Right before I left my outfit I sent you my wrist watch and also a check for $50.  I hope that you got both of them.  Be sure and have my watch fixed so it will be ready for use when I come home.  I won’t be home for a couple of years or so yet so you can take your time having it repaired.  Did Dude sell his car or is it still around?  I hope that he still has it I don’t ever want to walk again.  Ha!

This hospital is in a famous city in France and I have always wanted to visit for a few days but as yet I haven’t had a chance to get a pass and it would just be my luck not to get one.  I suppose I am lucky to be here because, at least, no one is trying to kill me but as soon as my heel is well I want to get out of here and go back to my boys.  I don’t feel right here in a hospital and as soon as I get a chance I am going back and do a little more fighting.  Don’t get the idea that I like to fight, Mom, as I don’t.  To tell the truth I hate it and every thing about it.  When I get out of here I never want to see a gun, soldier, or any thing else that has any thing to do with the Army.  All I want to do is eat and sleep and go out with the girls!

When I heard these nurses speak English it really surprised me for awhile as it has been some time since I have heard girls talking our “lingo.”  It’s still a treat to hear them talk.

I don’t know what my address is or where I am going or what will happen next but don’t worry about me and I will write again in a few days and give you all the news.  Tell all hell-o for me!




Somewhere in Belgium, December 24, 1944

Dear Mother,

Tis was the night before Christmas and all through the house all the G.I.’s were on the alert for the rats.  How’s that for a start on a poem?

Every thing here is about the same except that I am more home sick than ever.  I wish that these holidays would stop coming around because it is on these days that I feel awful.  I suppose you know how I feel about being away from the family on Christmas but this is the fourth one I have missed so I should be getting use to it but it is impossible to do so.

Tell all hell-o for me and again I will pray that I will be with you and the family next Christmas.



[undated, France, Belgium?]

Dear Mother,

Received your letter today and was glad to hear from you but what is the idea of worrying about me.  You must think I am a baby!  I told you not to worry if I didn’t write and what happens I don’t write and you start worrying.  I am ashamed of you, Mother.  What do you say we quit worrying and think about the good times we are going to have when I come home.  O.K.?

So Lewis is in France now. O.K.  I have his address and I will write and see if I can get a idea as to where he is.  If he comes a little closer I am sure I can get a time off to visit him.  The Army is O.K. about things like that.  Gosh.  I haven’t seen him in three years I wonder if I will know him.  Ha!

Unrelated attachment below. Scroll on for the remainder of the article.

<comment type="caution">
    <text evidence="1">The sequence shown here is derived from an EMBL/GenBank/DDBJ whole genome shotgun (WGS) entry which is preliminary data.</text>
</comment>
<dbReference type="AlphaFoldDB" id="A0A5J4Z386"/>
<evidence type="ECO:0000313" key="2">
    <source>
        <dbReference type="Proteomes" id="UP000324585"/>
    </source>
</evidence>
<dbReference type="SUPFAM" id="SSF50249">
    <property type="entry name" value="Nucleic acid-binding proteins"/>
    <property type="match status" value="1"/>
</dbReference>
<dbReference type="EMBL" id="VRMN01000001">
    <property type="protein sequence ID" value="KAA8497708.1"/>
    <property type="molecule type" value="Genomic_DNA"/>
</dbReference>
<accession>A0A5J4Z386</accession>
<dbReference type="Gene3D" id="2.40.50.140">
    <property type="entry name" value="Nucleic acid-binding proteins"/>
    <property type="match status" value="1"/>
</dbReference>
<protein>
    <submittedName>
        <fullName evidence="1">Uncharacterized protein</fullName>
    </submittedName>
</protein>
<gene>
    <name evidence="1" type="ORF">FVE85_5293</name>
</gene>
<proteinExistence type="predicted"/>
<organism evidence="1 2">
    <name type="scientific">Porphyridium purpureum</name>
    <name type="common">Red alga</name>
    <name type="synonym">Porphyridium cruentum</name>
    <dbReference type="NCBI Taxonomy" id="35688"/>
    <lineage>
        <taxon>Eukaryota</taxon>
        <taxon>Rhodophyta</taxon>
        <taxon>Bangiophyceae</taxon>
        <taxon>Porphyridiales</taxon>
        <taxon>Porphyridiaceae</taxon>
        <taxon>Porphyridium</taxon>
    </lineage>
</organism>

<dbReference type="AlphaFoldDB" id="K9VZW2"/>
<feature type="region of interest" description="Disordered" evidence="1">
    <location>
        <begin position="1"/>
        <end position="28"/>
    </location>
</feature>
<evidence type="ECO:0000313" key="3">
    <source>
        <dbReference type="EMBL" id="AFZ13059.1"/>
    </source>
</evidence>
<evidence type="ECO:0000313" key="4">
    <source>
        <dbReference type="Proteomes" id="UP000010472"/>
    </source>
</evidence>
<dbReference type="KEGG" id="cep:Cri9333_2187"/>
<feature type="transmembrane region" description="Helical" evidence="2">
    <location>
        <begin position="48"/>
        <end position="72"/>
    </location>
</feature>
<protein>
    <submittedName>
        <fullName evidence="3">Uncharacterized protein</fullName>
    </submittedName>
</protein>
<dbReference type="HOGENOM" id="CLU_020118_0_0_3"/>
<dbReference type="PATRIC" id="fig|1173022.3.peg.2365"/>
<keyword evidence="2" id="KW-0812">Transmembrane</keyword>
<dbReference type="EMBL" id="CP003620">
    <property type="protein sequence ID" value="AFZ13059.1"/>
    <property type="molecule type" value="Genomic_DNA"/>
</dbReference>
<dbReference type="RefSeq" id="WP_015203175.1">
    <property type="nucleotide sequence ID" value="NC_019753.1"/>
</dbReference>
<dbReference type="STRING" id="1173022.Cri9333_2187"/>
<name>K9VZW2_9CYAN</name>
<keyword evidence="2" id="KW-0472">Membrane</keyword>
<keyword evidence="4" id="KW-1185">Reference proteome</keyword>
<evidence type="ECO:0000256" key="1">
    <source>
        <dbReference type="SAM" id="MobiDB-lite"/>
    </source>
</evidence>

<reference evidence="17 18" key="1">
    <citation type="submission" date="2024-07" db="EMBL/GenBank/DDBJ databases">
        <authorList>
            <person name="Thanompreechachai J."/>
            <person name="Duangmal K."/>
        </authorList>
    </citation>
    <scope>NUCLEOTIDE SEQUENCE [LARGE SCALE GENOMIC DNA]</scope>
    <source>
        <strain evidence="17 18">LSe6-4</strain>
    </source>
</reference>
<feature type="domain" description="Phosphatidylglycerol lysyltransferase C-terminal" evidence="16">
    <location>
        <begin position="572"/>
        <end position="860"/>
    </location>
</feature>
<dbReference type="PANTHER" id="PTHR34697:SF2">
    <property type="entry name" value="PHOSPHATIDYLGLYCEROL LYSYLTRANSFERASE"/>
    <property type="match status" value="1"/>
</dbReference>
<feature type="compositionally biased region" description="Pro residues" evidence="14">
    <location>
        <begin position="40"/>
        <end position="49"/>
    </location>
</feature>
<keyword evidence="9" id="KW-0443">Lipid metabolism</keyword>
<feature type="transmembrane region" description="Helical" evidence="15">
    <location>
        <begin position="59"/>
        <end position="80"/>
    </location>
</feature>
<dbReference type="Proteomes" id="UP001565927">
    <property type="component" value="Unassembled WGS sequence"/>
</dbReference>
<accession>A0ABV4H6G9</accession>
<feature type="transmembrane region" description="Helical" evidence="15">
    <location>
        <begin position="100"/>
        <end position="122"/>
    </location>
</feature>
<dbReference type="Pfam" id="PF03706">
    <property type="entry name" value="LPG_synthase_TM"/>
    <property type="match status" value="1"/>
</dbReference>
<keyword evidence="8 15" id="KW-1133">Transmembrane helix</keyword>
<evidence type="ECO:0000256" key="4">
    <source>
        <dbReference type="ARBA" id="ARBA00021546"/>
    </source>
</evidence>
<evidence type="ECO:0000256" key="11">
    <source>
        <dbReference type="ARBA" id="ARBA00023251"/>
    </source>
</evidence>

Tell all hell-o from me and Mother you quit worrying about me.  Know something- you are still my best girl.



Germany, May 1945

Dearest Mother,

Today is Mother’s Day and I really wish that I was at home now so I could try to make you really happy on this one special day.  All I can tell you is that I send all my love to the grandest mother a fellow could have.

Yesterday I was greatly surprised to receive the box that you sent me for Christmas.  Every thing was in good shape except for the fact that the bottle had broken and ran over every thing so you can imagine how the candy tasted but I ate it any way.  You don’t throw candy away over here!

I received a letter from Ruth and Va and both are alright but awful lonesome now and I know how they feel because I feel the same way.  I can stand doing without a lot of things and I got use to guys shooting at me but I can’t get over being home sick.  I guess that is the baby in me.

I got a letter from Billie B. the other day and she always mentions you in some way.  I can’t begin to tell you how much she thinks of you but she really likes you but then so do I so we have some thing in common any way.

I still can’t believe that this war is over I don’t know why but it all seems so unreal.  I still expect to hear the guns fire at any minute and then we go fighting again.  It is awful hard to get use to things being so quiet but I like it that way and if it’s that way for ever it will suit me fine.

There isn’t much to write about now, Mother, as I am O.K. and I don’t know what will happen next, so I don’t think about it.

Tell all hell-o and to keep their fingers crossed and I may be home in a few months.




Received another letter from you awhile ago and so it was necessary for me to add a few lines.  In the letter you are worrying about me again and after I ask you not to.  See the war is over and I am in excellent health so you were worried for no reason at all.  See I was right for a change.  Now will you quit worrying!


1 Sept. ‘45, Westglar, Germany

Dear Mother,

Just a few lines to let you know that I am O.K. but feeling weak as a kitten, you see, Mother, I have been sick for the past four days.  Don’t worry I am O.K. now!

I am in a place called Westglar now but that is unimportant as I will only be here for the next three days and then I will go to a new unit and then in Oct. or November I will be sent home.  Don’t write me here anymore and don’t send me any Christmas packages as I will be home for Christmas.  I may be wrong but I don’t think so!  Tell every body else not to write too but they seldom wrote any way!!!

I am so darn excited now I can’t think straight so I will close before I start crying.  Why are you crying?

All my love,



4/September 45

Dear Mother,

Well, Mother, I have taken the first step of many on my way home.  I am now in a new outfit but don’t write me as I will never receive the letter.

We are suppose to stay here two weeks or so and then we will move to France, where we will stay ten days or so and then we will be on the boat and the high seas.  I am already sea sick!

It will be two months before I even think about coming home and it may be longer as I want to get my teeth fixed before I get that discharge.

Start saving that home cooked meals for me.



[Western Union telegram]

1945 OCT 5 AM 1 16

1945 OCT 5 AM 8 36








One thought on “What did you do in the war, Grandaddy? (or, Happy Veterans Day)

  1. Daddy taught us The Army Song, and when we took trips we would sing, “Over hill, over dale, we will hit the dusty trail – and those caissons go rolling along!”